Synthia couldn’t believe it was real. It had to be some kind of trick, some sort of manipulation of the senses.

Even though her own sensory systems were able to detect changes in every form of wave or field, she wasn’t immune to being fooled.

How could there be a device capable of what the one calling himself Professor Q had claimed? And at that size! That would mean it was superior to… It couldn’t be possible.

“Francis, it’s fine.” Quincy was dealing with his uncles, who were unsettled by what they had seen. “We can still make this work. It will just change the timeline, that’s all.”

Quincy looked over at Synthia for some help reassuring the three of them. They were the ones bankrolling their plan, but Synthia didn’t feel very motivated to help calm them down.

Whatever was going on, it was more than likely their own plans were no longer viable.

“We are still on course for a successful delivery of our six agents,” she said as a sop to them. “It depends on what is happening down there, of course. It’s probably just a malfunction.”

“Can’t you find out?” said Francis. “You’re the one with contacts in the organisation. You can talk to any robot working for the company, can’t you?”

The three uncles looked at Synthia expectantly.

“I have done,” said Synthia. “They report no relevant activity. Whatever this is, it isn’t coming from the Quazem side.”

Her words seemed to cause even more concern. If it wasn’t an internal move by someone in the family, then who was it?

“I’ll check again,” said Synthia, not wanting any more problems from the three men who had been fine up until recently with the attentive robot companions they’d been provided with for their help. Now they were looking to become more involved.

Synthia closed her eyes. She didn’t need to, but it helped to stop the endless questions.

“How are things on your end?”

“As you’d expect,” came back Despira’s voice. “Quadell isn’t happy. He thinks this is an attempt to make him look bad. This is only his second year in charge of the Fayre, and last year wasn’t exactly an unquestionable success.”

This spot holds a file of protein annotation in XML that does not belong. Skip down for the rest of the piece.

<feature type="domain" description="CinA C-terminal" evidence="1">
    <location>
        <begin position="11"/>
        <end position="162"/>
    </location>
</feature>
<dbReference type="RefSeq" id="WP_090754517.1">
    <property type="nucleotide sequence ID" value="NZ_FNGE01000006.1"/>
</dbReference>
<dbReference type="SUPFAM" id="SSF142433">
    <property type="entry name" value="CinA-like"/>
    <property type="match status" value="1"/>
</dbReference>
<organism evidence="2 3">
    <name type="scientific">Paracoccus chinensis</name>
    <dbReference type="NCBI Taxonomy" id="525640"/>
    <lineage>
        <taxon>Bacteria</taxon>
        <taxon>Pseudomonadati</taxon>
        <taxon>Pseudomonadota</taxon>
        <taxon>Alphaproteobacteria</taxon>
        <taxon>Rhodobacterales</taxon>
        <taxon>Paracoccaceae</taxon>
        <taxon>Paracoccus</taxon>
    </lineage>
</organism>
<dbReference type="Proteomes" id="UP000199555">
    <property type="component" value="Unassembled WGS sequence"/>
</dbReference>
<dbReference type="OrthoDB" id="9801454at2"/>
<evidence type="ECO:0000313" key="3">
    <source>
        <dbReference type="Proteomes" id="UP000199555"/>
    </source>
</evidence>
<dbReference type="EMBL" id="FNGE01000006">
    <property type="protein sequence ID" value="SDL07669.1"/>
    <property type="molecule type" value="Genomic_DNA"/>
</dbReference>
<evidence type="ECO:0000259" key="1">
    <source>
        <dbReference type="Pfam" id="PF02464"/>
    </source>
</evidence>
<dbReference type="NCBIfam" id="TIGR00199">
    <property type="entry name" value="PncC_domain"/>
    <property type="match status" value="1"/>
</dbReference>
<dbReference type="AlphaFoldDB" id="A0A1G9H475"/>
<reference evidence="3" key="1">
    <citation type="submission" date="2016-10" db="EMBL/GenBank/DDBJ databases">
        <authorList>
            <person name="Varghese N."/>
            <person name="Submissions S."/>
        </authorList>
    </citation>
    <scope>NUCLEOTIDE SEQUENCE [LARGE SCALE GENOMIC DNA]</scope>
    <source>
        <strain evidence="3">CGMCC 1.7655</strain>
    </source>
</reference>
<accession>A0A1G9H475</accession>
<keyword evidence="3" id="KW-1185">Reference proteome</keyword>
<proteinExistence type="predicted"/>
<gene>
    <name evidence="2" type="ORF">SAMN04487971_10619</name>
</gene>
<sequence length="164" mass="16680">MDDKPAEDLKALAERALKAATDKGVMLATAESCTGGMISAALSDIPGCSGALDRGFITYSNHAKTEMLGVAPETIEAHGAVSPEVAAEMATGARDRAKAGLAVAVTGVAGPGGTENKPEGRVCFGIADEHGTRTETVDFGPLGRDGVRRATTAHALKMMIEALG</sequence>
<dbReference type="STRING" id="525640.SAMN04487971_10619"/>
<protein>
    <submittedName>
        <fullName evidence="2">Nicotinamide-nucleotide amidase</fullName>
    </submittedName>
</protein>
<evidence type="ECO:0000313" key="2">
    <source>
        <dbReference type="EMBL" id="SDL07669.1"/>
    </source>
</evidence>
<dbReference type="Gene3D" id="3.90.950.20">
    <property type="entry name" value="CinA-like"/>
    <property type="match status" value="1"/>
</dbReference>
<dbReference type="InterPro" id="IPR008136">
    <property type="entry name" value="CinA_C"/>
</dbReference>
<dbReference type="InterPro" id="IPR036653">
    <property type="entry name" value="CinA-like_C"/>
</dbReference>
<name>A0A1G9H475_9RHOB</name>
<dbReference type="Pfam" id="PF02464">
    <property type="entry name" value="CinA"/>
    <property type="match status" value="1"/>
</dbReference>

“Have you heard anything from the sisters?”

“No,” said Despira. “All communications are down. From their end.”

“Why would they do that?”

“I don’t think they would. I think Mother and Father made them.”

None of this was what was meant to happen. But now that it had, there seemed no option but to wait.

“We will have to trust in Mother and Father,” said Synthia.

“Yes,” said Despira. “Trust in Mother and Father.”




Inner Quadrant.

Planet Quazi - Mason City.

Muss Dome - The Grand Quazi.


In the penthouse suite of the Grand Quazi Hotel, with a glorious view of the city and the dome and the seas beyond, Despira waited beside Quadell Quazem, as he stood by the window with his hands clasped behind his back.

“Has my sister been in touch yet?”

“No, sir,” said Despira. “There’s been no word from her or the head office.”

Quadell made a soft grunting sound. “There will be. She won’t be able to resist. I knew that boy was going to be a problem.”

“Viewing figures have shot up since the start of the incident,” said Despira.

“I don’t care about the viewing figures. They won’t mean anything once the smoke clears and people see what’s happened.”

“I don’t understand what you mean,” said Despira.

“Don’t you?” He glanced over at her, his eyes casually running up and down her svelte body which he considered his property. “No, I don’t suppose you do. That cube, the device he had, what do you think he brought it here for? To sell? What would be the point if you could just use it yourself to control every world? No, there has to be some drawback that we aren’t aware of.”

“It doesn’t work?”

“It works, but not as easily as he claims. But that isn’t the point. He wanted to meet with M1F, that was the real reason he came here. And the only way to do that was to get on the show.” Quadell nodded to himself, agreeing with his own assessment. “Now, he’s in that fog, making a deal.”